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U.N. Still Spurns Cuba Embargo

The General Assembly votes 179 to 3 against the U.S. blockade in a symbolic resolution. It is the 12th such rejection.

November 05, 2003|Maggie Farley | Times Staff Writer

UNITED NATIONS — Although the U.S. took a page from Arnold Schwarzenegger's script, quoting "The Terminator" in attacking Cuba's communist government, the U.N. General Assembly on Tuesday voted for the 12th year against Washington's 4-decade-old economic embargo on Cuba.

Addressing the assembly before the symbolic annual vote, U.S. representative Sichan Siv said that "Cuba's best day is when the Cuban people have terminated Castro's evil, communist, dictatorial regime, and said to him, 'Hasta la vista, baby!' "

Cuban Foreign Minister Felipe Perez Roque retorted, "It is the people of Cuba who say, 'Hasta la vista to the blockade, hasta la vista to genocide.' "

The resolution to lift the economic embargo received 179 votes, with only the U.S., Israel and the Marshall Islands voting to keep it. Micronesia and Morocco abstained.

Although General Assembly resolutions are not legally binding, they express the international community's will and are considered to carry moral weight.

Cuba has been under a U.S. trade embargo since 1962, the year after Fidel Castro repelled a U.S.-backed attack at the Bay of Pigs. The ban is meant to pressure the communist government to implement democratic reforms, but Cuba argues that the trade restrictions are a form of genocide that violates its people's human rights.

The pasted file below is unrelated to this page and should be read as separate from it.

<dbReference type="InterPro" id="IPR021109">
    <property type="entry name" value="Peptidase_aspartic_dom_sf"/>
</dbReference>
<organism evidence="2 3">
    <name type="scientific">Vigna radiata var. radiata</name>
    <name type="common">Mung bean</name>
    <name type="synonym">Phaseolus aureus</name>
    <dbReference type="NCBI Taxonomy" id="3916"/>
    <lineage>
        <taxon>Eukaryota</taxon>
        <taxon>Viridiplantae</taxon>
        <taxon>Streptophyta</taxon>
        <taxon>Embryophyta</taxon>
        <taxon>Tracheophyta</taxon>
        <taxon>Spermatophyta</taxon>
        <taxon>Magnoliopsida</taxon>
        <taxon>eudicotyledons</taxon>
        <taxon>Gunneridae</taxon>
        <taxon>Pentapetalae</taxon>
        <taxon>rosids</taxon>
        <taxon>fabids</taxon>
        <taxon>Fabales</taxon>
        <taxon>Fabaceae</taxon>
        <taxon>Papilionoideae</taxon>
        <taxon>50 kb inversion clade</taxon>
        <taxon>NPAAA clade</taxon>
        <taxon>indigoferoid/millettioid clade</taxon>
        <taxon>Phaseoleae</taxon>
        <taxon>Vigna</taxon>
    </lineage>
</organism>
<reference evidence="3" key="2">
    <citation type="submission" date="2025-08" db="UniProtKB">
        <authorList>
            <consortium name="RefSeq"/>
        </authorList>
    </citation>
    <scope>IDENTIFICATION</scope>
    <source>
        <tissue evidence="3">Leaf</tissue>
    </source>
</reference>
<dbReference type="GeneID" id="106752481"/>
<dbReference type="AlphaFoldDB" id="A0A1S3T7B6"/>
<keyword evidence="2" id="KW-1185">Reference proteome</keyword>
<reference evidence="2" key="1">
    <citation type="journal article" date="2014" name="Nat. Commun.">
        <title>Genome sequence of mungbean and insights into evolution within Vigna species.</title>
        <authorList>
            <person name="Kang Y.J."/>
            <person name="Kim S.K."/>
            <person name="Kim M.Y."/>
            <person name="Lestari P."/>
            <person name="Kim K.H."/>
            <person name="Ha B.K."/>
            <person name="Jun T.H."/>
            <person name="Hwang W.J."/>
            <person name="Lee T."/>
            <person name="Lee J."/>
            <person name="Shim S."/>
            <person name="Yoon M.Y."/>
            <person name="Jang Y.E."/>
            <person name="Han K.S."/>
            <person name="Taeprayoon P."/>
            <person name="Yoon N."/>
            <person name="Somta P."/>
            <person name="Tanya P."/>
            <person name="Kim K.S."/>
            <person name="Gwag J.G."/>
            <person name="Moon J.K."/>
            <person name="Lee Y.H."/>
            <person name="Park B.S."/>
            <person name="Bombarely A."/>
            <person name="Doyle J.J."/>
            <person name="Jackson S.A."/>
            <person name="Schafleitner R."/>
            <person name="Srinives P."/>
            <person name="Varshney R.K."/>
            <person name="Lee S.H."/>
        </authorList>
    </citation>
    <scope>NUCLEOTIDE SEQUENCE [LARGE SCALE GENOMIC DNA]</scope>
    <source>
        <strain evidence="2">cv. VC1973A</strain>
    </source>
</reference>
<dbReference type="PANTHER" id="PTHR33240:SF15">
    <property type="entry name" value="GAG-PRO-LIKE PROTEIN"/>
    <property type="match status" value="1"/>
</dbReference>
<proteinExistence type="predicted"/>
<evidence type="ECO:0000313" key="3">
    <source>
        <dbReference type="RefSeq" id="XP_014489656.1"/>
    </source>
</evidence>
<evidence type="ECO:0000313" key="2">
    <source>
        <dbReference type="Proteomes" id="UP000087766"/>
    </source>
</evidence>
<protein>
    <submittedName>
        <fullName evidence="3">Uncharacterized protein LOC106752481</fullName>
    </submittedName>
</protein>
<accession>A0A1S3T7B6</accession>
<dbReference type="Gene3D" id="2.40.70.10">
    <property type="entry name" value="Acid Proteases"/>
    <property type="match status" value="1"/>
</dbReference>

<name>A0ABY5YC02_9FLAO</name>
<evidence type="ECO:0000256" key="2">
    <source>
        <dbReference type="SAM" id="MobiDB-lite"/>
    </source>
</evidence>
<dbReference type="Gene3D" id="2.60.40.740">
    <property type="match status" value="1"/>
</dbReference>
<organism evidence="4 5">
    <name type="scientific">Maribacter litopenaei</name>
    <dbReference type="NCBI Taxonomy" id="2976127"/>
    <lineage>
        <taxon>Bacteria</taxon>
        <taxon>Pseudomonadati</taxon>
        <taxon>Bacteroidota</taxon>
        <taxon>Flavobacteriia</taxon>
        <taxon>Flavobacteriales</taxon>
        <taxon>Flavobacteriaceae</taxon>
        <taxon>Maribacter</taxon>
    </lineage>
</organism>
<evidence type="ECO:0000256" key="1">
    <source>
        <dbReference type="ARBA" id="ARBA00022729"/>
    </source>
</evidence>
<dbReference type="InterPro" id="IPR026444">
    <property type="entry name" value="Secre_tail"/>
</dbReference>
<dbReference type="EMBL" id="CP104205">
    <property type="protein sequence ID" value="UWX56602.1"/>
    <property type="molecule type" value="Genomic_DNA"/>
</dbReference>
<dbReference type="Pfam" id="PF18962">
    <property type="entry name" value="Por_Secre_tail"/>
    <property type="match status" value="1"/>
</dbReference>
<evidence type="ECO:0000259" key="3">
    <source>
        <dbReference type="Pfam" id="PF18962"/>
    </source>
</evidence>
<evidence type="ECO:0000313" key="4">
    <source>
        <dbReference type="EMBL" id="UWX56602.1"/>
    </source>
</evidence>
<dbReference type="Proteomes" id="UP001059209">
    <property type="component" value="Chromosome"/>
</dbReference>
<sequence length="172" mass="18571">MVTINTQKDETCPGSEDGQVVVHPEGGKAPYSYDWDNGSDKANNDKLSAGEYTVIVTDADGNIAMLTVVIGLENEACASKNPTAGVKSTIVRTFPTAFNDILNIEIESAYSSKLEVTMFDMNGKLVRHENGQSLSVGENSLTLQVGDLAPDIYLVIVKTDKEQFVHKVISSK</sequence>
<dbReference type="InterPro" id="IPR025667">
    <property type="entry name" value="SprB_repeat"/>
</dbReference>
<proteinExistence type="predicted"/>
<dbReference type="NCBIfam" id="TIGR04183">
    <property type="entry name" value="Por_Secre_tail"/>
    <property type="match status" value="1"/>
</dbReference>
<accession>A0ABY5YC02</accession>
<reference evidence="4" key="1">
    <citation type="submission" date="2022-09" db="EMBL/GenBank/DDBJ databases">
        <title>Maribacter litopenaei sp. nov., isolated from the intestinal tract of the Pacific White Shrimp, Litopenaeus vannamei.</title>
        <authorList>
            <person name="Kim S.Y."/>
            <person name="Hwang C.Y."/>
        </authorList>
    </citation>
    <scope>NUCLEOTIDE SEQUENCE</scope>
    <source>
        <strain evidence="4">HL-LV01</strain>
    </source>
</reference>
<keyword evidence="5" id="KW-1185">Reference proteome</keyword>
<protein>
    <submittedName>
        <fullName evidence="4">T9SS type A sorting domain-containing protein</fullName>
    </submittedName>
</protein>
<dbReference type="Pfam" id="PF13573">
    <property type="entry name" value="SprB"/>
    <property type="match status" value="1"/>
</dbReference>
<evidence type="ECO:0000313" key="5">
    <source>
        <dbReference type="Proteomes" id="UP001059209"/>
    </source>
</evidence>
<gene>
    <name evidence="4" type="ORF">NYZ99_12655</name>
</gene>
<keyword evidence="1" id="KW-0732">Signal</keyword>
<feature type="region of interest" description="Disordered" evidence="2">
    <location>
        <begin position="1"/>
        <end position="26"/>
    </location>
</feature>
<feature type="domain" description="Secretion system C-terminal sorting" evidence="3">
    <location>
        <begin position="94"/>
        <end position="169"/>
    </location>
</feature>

The General Assembly has denounced the U.S. embargo annually since 1992, with sympathy growing for Cuba. This year, despite Havana's recent crackdown on dissidents that caused a crisis in relations with Europe and a tightening of the U.S. travel and trade ban, Cuba received record support -- six more votes than last year.

Although many diplomats noted that they did not endorse some of Cuba's policies, they said the bilateral embargo hurt civilians, not the government, and objected to provisions that penalized third countries for trading with Cuba.

Germany, while protesting Havana's boycott of the German Embassy for inviting dissidents to its National Day celebration, said the embargo should end for humanitarian reasons.

Siv, a native of Cambodia, gave most of his speech in Spanish and stuck to his prepared text almost to the end. But in a move that surprised even fellow American diplomats, he delivered the "hasta la vista" line in an addendum he wrote himself.

Siv also said that the resolution was an attempt to deflect attention from what he termed as Cuba's deplorable track record on human rights, and that the quickest way to relaxing the trade and travel restrictions would be for Castro to institute free and fair elections, open the economy and allow the formation of trade unions.

Perez Roque called Siv's tone "arrogant, rude and disrespectful" and argued that the only human rights violations occurring in Cuba were those spawned by the U.S. at the prison in Guantanamo Bay, where the U.S. holds Al Qaeda and Taliban suspects. Perez Roque said Siv had insulted Castro by calling the leader a "dictator."

"The people of Cuba will say 'hasta la vista' to the United States and the blockade," he said. "We will say homeland or death. We shall win."

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